The S&P 500 and the Nasdaq recorded multiple record highs last week. Each of the major benchmark stock indexes posted solid gains, led by the small caps of the Russell 2000, which climbed more than 5.0%. Following the conclusion of the Federal Reserve’s much-anticipated Jackson Hole symposium, the chairman reiterated the message that tapering bond purchases would likely begin this year, while interest rates would remain in place for some time. The market sectors generally advanced, with energy climbing 7.4% and financials adding 3.5%. Ten-year Treasury yields rose 5 basis points to 1.31%. Crude oil prices rebounded from the prior week’s dip, rising over 10.0% to $68.72 per barrel. The dollar slid against a basket of currencies, while gold prices advanced for the second consecutive week.
Last Week’s Economic News
- The economy expanded at an annualized rate of 6.6% in the second quarter, according to the second estimate of gross domestic product. GDP increased 6.3% in the first quarter. Consumer spending, as measured by personal consumption expenditures, increased 11.9% to drive much of the overall GDP growth.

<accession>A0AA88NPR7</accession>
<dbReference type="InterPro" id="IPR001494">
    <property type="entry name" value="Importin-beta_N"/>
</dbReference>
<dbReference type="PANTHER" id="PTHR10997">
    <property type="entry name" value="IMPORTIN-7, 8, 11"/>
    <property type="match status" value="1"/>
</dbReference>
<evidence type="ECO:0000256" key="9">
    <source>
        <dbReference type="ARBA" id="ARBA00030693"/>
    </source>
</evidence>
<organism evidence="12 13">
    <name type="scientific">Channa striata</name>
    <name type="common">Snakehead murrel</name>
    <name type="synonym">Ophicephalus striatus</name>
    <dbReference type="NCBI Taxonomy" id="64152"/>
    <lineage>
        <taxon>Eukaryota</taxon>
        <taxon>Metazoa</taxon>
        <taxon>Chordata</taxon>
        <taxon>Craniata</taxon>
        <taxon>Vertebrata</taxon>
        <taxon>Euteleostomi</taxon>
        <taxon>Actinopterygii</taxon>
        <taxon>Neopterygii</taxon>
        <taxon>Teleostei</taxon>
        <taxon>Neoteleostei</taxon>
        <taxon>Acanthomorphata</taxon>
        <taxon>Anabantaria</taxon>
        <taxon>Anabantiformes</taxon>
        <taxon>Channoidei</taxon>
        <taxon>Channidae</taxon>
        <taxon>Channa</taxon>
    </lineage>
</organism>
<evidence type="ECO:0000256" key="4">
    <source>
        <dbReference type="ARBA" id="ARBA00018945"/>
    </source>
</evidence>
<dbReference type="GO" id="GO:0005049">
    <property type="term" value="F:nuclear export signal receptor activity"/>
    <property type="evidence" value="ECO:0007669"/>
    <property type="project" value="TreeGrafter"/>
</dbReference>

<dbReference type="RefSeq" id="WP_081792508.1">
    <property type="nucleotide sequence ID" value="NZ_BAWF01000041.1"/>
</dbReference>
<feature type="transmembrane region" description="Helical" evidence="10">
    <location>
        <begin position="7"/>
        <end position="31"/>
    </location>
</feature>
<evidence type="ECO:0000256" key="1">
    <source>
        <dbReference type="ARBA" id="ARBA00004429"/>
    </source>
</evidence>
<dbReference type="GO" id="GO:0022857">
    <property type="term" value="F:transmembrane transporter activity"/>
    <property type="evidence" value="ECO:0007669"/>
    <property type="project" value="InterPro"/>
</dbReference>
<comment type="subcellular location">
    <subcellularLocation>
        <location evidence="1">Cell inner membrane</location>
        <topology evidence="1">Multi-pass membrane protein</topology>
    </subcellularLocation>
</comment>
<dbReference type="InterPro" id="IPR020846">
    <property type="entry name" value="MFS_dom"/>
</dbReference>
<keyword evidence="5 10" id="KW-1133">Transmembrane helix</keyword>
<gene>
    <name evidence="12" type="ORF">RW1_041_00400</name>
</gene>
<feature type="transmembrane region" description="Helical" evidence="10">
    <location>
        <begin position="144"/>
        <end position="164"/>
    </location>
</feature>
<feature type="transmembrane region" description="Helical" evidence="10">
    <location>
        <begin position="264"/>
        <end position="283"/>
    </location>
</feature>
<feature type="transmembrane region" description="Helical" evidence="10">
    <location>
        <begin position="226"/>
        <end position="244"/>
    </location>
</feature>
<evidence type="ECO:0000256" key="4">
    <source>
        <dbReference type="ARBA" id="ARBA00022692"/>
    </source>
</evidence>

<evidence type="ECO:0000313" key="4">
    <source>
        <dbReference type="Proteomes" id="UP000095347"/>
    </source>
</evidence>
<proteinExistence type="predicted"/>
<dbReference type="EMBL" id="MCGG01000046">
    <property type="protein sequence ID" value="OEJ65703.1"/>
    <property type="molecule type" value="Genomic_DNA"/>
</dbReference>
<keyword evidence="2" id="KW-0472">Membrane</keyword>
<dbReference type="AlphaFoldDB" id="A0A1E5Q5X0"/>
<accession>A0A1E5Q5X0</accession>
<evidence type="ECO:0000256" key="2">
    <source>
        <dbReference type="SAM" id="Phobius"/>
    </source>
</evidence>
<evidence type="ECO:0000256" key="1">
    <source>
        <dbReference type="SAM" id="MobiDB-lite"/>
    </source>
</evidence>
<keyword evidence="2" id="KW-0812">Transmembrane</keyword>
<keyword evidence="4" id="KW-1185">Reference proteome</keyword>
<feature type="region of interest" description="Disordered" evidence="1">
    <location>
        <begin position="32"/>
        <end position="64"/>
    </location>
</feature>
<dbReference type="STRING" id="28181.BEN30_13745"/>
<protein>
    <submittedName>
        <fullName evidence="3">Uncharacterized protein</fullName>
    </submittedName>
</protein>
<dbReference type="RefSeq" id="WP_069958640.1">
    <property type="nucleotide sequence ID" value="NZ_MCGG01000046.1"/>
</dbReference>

- Personal income and disposable (after-tax) personal income rose 1.1% in July. Consumer spending increased 0.3% last month after climbing 1.1% in June.
- Sales of existing homes rose 2.0% in July. Sales increased 1.5% from a year ago. Inventory of available houses for sale jumped 7.3% last month, helping to drive sales higher. Sales of existing single-family homes increased 2.7% in July, although they are down 0.8% from July 2020.
- Sales of new single-family homes increased 1.0% in July after falling in each of the previous three months.
- According to the latest report from the Census Bureau, new orders for durable goods slid 0.1% in July after increasing 0.8% the previous month.
- The advance report on international trade in goods revealed the trade deficit was $86.4 billion in July, down $5.7 billion, or 6.2%, from the June figure.
Eye on the Week Ahead
The July employment figures are out this week. Nearly 1.0 million new jobs were added in June, while the unemployment rate fell to 5.4%. July’s figures are not expected to be quite as robust but should be favorable nonetheless.
Have a nice week!